Goma-ae is a delicious way to eat many different vegetables. Some of my favorites include spinach, green beans and of course, these bean sprouts! It’s super easy to make and will make for a great way to start your Japanese meal!
These little squiggly bites of goodness are called ‘moyashi’ ( もやし）in Japanese. Mung bean sprouts in English.
They are crunchy and light with a slight bit of nuttiness.
You may have had them in a stir fry like Pad Thai or in a soup like Pho. But probably not like this.
This version of moyashi is made with a sweet sesame soy sauce called goma-ae (胡麻和え）
Goma literally translated means ‘sesame’. Ae translated implies a mix of seasonings that is then mixed with vegetables or other food to add flavoring.
Other vegetables can be made with goma-ae sauce including spinach, okra, and tomato for example. It’s a multipurpose sauce, so if you can’t find mung bean sprouts, I would next try spinach or okra. Just use about the same proportion of veggies and boil/blanch to cook.
Since I don’t like my vegetables too sweet, when I make this I always cut back on the sugar.
You need a suribachi (I got mine off Amazon) to grind the sesame seeds, but if you don’t have one you could also use a food processor.
You want at least half of the sesame seeds ground, to extract oil and flavor from the inside of the seeds.
If you don’t want to make the sauce from scratch it is available premade in little packets online. Since it’s a little expensive, you should be able to find it at a Japanese market. Maybe a well-stocked Asian market.
Goma-ae is one of my favorite ways of eating vegetables. And it’s easy to throw together and healthy too!
6 tips for cooking with bean sprouts:
- Rinse the bean sprouts thoroughly: Before cooking with bean sprouts, rinse them thoroughly under cold running water to remove any dirt or debris.
- Use them raw or cooked: Bean sprouts can be eaten raw or cooked. They add crunch to salads and sandwiches and can also be stir-fried, sautéed, or added to soups.
- Cook them quickly: Bean sprouts cook quickly, so be sure to watch them closely when cooking to prevent them from becoming mushy. To stir-fry bean sprouts, heat a bit of oil in a wok or large pan over high heat, then add the bean sprouts and stir-fry for 1-2 minutes, until they are just tender.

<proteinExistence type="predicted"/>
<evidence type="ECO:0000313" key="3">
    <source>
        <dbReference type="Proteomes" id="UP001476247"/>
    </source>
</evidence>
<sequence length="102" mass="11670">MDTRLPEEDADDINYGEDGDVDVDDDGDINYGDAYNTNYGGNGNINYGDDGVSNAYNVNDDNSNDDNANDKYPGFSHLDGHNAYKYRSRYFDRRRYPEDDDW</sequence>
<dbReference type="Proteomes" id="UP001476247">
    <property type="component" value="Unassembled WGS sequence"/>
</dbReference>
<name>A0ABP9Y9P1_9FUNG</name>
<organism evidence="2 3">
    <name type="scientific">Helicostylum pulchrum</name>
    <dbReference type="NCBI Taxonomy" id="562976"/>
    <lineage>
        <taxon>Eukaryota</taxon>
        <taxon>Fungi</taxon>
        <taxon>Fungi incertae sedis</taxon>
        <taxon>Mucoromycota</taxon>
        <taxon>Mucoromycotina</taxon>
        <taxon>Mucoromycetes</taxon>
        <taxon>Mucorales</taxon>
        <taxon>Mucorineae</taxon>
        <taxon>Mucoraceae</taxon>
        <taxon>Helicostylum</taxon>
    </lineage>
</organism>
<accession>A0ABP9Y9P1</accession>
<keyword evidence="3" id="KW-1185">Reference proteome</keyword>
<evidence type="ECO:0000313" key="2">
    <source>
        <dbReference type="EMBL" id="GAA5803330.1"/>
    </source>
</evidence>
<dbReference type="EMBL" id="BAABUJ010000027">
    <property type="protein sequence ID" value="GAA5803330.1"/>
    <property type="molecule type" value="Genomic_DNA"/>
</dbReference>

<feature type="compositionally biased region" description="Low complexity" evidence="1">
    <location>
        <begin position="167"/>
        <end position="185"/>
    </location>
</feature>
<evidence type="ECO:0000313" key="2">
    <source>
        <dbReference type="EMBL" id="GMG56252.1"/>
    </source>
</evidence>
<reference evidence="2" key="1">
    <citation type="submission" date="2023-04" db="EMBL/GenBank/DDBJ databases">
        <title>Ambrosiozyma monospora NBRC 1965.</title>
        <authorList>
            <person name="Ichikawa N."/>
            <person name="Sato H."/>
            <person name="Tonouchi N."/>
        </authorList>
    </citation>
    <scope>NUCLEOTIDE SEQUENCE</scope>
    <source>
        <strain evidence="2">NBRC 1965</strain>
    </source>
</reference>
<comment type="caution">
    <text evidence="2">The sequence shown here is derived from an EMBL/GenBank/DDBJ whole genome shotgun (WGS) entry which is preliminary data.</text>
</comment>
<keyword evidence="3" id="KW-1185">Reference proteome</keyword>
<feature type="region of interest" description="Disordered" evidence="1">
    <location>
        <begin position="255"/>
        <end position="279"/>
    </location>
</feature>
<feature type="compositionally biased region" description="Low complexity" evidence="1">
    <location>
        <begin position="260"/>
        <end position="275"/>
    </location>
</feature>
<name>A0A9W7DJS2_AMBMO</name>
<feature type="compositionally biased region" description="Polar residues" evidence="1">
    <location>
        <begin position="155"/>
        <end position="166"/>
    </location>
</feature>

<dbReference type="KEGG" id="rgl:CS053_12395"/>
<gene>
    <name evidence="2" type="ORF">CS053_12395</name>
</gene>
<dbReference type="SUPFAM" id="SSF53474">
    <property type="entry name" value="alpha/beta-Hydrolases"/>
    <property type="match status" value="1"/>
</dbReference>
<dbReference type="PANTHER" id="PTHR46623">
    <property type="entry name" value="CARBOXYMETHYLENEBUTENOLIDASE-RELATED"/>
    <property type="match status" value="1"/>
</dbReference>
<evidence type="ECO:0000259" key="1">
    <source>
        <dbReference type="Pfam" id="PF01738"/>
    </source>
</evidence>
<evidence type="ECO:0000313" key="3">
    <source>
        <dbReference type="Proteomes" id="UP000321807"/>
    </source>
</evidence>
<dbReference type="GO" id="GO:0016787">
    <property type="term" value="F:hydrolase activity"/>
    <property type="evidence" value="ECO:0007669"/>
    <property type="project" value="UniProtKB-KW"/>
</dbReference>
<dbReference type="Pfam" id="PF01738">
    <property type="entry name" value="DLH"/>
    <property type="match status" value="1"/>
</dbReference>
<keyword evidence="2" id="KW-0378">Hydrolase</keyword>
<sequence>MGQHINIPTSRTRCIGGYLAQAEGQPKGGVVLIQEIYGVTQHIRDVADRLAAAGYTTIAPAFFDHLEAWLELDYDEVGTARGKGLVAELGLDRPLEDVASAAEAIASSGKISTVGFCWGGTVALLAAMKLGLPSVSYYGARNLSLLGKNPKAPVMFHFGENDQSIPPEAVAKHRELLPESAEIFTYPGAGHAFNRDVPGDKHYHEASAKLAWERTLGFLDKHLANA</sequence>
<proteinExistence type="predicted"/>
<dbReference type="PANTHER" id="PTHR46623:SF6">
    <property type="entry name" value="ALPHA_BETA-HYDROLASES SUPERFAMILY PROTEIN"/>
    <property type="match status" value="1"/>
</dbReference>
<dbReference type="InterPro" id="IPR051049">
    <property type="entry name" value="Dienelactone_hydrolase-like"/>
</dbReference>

- Add flavor with seasonings: Bean sprouts can be flavored with a variety of seasonings, such as soy sauce, garlic, and sesame oil.
- Use them as a garnish: Bean sprouts can be used as a garnish to add crunch and flavor to dishes. Try topping stir-fries, soups, or noodles with a handful of bean sprouts before serving.
- Store bean sprouts in the refrigerator: Bean sprouts should be stored in the refrigerator to keep them fresh. They can be stored in a plastic bag or container and will keep for 3-5 days.
Interested in making a traditional Japanese meal?
Japanese cuisine often includes a variety of side dishes, or “okazu,” to accompany the main dish. Here are some tips for making Japanese side dishes:
- Choose dishes that complement the main dish: Japanese side dishes are typically chosen to complement the flavors of the main dish, so consider the flavors of your main dish when selecting side dishes.
- Make use of seasonal ingredients: Japanese cuisine emphasizes the use of fresh, seasonal ingredients, so consider incorporating in-season vegetables and other ingredients into your side dishes.
- Use a variety of textures and flavors: Japanese side dishes often include a variety of textures and flavors, such as crunchy, savory, and sour. Try to include a range of textures and flavors in your side dishes to create a balanced meal.
- Try making traditional Japanese side dishes: Some popular Japanese side dishes include miso soup, pickled vegetables, and steamed rice.
- Don’t be afraid to get creative: While traditional Japanese side dishes can be delicious, there is no rule that says you can’t get creative and make your own unique versions of traditional side dishes.
- Use simple, high-quality ingredients: Japanese cuisine often relies on simple, high-quality ingredients to create flavorful dishes. Try to use the best ingredients you can find and let their natural flavors shine.
If you’d like help making Japanese food, consider investing in one of my online cooking programs here.
Here’s a live replay where I recreated this potato salad (minus the ham), plus moyashi (bean sprouts) goma-ae and miso marinated chicken!
Moyashi Goma-ae (mung bean sprouts with sweet sesame soy)
- Prep Time: 10 minutes
- Cook Time: 2 minutes
- Total Time: 12 minutes
- Yield: 4 people 1x
- Category: side
- Cuisine: Japanese
- 1/2 pound moyashi (~250 grams or 1 bag)
- 3 Tablespoons sesame seeds (toasted)
- 1 tablespoon soy sauce
- 1 teaspoon sugar
- 1 teaspoon sesame oil
- 1 teaspoon sake
- Fill a medium pot with about 4 cups water and 1 teaspoon of salt. Bring to a boil
- Once boiling, add the sprouts and cook for about 1 minute and 30 seconds. Drain and set aside.
- Meanwhile toast the sesame seeds until fragrant.
- Place the sesame seeds in a suribachi and grind at least half.
- Add the remaining ingredients and mix well.
- Combine the sprouts with the sauce and serve.
2 thoughts on “Moyashi Goma-ae (mung bean sprouts with sweet sesame soy)”
very tasty! I reduced the sugar and added some Hondashi seasoning as well. My whole family enjoyed it.
thats awesome Margaret! thank you for sharing the feedback! have you made gomaae with other veggies too?